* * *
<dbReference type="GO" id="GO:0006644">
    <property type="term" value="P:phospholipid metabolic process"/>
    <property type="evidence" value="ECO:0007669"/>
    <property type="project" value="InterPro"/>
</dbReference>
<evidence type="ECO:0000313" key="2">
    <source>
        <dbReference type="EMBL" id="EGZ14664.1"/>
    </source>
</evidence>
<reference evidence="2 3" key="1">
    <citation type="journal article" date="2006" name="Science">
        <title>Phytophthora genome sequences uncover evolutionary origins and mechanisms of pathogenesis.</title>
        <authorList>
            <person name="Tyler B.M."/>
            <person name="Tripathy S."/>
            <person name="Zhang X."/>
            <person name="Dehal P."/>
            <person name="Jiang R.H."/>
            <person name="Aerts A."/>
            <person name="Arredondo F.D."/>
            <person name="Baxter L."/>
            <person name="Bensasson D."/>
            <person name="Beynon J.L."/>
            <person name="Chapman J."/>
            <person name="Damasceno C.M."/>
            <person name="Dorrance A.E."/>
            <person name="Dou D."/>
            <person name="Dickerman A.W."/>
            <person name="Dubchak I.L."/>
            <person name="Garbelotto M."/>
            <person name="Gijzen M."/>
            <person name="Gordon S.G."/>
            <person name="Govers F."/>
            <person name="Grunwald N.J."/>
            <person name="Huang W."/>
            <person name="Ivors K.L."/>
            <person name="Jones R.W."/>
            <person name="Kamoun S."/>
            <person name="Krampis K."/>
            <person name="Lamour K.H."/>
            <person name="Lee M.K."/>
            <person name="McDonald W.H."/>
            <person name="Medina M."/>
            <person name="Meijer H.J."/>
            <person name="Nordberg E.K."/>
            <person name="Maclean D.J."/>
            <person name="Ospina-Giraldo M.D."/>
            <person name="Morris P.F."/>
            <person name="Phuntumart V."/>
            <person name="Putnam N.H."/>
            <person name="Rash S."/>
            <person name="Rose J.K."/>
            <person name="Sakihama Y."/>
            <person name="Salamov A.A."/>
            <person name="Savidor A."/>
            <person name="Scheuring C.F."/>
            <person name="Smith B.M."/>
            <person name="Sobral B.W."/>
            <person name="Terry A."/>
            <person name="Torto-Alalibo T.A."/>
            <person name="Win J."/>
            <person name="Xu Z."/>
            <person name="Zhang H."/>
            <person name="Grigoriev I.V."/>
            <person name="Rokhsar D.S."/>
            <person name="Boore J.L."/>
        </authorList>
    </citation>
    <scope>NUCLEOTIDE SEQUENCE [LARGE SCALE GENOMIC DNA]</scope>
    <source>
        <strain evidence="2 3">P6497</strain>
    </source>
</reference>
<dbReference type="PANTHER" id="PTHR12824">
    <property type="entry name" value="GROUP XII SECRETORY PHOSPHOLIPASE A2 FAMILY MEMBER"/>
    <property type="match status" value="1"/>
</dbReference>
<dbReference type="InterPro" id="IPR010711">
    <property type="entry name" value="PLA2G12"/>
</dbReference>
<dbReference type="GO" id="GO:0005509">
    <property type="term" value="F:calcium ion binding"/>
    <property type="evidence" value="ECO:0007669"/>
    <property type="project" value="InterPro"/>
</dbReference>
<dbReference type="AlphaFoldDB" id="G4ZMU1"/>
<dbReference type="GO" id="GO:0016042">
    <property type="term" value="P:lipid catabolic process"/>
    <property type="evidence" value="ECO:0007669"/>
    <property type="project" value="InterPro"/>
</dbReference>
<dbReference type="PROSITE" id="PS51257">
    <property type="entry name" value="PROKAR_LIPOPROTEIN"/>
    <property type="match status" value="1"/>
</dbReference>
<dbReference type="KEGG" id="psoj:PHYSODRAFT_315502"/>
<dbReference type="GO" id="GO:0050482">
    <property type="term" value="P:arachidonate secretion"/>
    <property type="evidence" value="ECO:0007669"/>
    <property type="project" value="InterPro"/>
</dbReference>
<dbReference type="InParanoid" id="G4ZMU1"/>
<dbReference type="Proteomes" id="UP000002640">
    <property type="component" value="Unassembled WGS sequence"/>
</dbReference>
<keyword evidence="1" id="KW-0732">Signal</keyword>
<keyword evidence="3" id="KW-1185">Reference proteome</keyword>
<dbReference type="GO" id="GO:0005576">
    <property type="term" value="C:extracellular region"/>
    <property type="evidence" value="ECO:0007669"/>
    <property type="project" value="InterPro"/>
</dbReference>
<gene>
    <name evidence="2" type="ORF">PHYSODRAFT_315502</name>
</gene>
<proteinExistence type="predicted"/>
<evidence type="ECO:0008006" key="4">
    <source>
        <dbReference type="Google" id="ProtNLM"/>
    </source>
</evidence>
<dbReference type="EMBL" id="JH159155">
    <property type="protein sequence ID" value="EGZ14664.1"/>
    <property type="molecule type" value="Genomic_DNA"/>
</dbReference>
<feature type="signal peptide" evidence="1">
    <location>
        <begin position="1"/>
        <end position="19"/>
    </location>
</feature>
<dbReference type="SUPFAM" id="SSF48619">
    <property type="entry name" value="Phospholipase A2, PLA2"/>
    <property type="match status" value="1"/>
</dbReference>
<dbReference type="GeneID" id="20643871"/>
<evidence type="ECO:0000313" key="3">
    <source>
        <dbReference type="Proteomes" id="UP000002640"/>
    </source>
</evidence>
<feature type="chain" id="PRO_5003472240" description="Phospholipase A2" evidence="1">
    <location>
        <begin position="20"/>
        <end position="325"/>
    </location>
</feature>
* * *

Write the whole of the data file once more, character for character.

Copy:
<dbReference type="GO" id="GO:0006644">
    <property type="term" value="P:phospholipid metabolic process"/>
    <property type="evidence" value="ECO:0007669"/>
    <property type="project" value="InterPro"/>
</dbReference>
<evidence type="ECO:0000313" key="2">
    <source>
        <dbReference type="EMBL" id="EGZ14664.1"/>
    </source>
</evidence>
<reference evidence="2 3" key="1">
    <citation type="journal article" date="2006" name="Science">
        <title>Phytophthora genome sequences uncover evolutionary origins and mechanisms of pathogenesis.</title>
        <authorList>
            <person name="Tyler B.M."/>
            <person name="Tripathy S."/>
            <person name="Zhang X."/>
            <person name="Dehal P."/>
            <person name="Jiang R.H."/>
            <person name="Aerts A."/>
            <person name="Arredondo F.D."/>
            <person name="Baxter L."/>
            <person name="Bensasson D."/>
            <person name="Beynon J.L."/>
            <person name="Chapman J."/>
            <person name="Damasceno C.M."/>
            <person name="Dorrance A.E."/>
            <person name="Dou D."/>
            <person name="Dickerman A.W."/>
            <person name="Dubchak I.L."/>
            <person name="Garbelotto M."/>
            <person name="Gijzen M."/>
            <person name="Gordon S.G."/>
            <person name="Govers F."/>
            <person name="Grunwald N.J."/>
            <person name="Huang W."/>
            <person name="Ivors K.L."/>
            <person name="Jones R.W."/>
            <person name="Kamoun S."/>
            <person name="Krampis K."/>
            <person name="Lamour K.H."/>
            <person name="Lee M.K."/>
            <person name="McDonald W.H."/>
            <person name="Medina M."/>
            <person name="Meijer H.J."/>
            <person name="Nordberg E.K."/>
            <person name="Maclean D.J."/>
            <person name="Ospina-Giraldo M.D."/>
            <person name="Morris P.F."/>
            <person name="Phuntumart V."/>
            <person name="Putnam N.H."/>
            <person name="Rash S."/>
            <person name="Rose J.K."/>
            <person name="Sakihama Y."/>
            <person name="Salamov A.A."/>
            <person name="Savidor A."/>
            <person name="Scheuring C.F."/>
            <person name="Smith B.M."/>
            <person name="Sobral B.W."/>
            <person name="Terry A."/>
            <person name="Torto-Alalibo T.A."/>
            <person name="Win J."/>
            <person name="Xu Z."/>
            <person name="Zhang H."/>
            <person name="Grigoriev I.V."/>
            <person name="Rokhsar D.S."/>
            <person name="Boore J.L."/>
        </authorList>
    </citation>
    <scope>NUCLEOTIDE SEQUENCE [LARGE SCALE GENOMIC DNA]</scope>
    <source>
        <strain evidence="2 3">P6497</strain>
    </source>
</reference>
<dbReference type="PANTHER" id="PTHR12824">
    <property type="entry name" value="GROUP XII SECRETORY PHOSPHOLIPASE A2 FAMILY MEMBER"/>
    <property type="match status" value="1"/>
</dbReference>
<dbReference type="InterPro" id="IPR010711">
    <property type="entry name" value="PLA2G12"/>
</dbReference>
<dbReference type="GO" id="GO:0005509">
    <property type="term" value="F:calcium ion binding"/>
    <property type="evidence" value="ECO:0007669"/>
    <property type="project" value="InterPro"/>
</dbReference>
<dbReference type="AlphaFoldDB" id="G4ZMU1"/>
<dbReference type="GO" id="GO:0016042">
    <property type="term" value="P:lipid catabolic process"/>
    <property type="evidence" value="ECO:0007669"/>
    <property type="project" value="InterPro"/>
</dbReference>
<dbReference type="PROSITE" id="PS51257">
    <property type="entry name" value="PROKAR_LIPOPROTEIN"/>
    <property type="match status" value="1"/>
</dbReference>
<dbReference type="KEGG" id="psoj:PHYSODRAFT_315502"/>
<dbReference type="GO" id="GO:0050482">
    <property type="term" value="P:arachidonate secretion"/>
    <property type="evidence" value="ECO:0007669"/>
    <property type="project" value="InterPro"/>
</dbReference>
<dbReference type="InParanoid" id="G4ZMU1"/>
<dbReference type="Proteomes" id="UP000002640">
    <property type="component" value="Unassembled WGS sequence"/>
</dbReference>
<keyword evidence="1" id="KW-0732">Signal</keyword>
<keyword evidence="3" id="KW-1185">Reference proteome</keyword>
<dbReference type="GO" id="GO:0005576">
    <property type="term" value="C:extracellular region"/>
    <property type="evidence" value="ECO:0007669"/>
    <property type="project" value="InterPro"/>
</dbReference>
<gene>
    <name evidence="2" type="ORF">PHYSODRAFT_315502</name>
</gene>
<proteinExistence type="predicted"/>
<evidence type="ECO:0008006" key="4">
    <source>
        <dbReference type="Google" id="ProtNLM"/>
    </source>
</evidence>
<dbReference type="EMBL" id="JH159155">
    <property type="protein sequence ID" value="EGZ14664.1"/>
    <property type="molecule type" value="Genomic_DNA"/>
</dbReference>
<feature type="signal peptide" evidence="1">
    <location>
        <begin position="1"/>
        <end position="19"/>
    </location>
</feature>
<dbReference type="SUPFAM" id="SSF48619">
    <property type="entry name" value="Phospholipase A2, PLA2"/>
    <property type="match status" value="1"/>
</dbReference>
<dbReference type="GeneID" id="20643871"/>
<evidence type="ECO:0000313" key="3">
    <source>
        <dbReference type="Proteomes" id="UP000002640"/>
    </source>
</evidence>
<feature type="chain" id="PRO_5003472240" description="Phospholipase A2" evidence="1">
    <location>
        <begin position="20"/>
        <end position="325"/>
    </location>
</feature>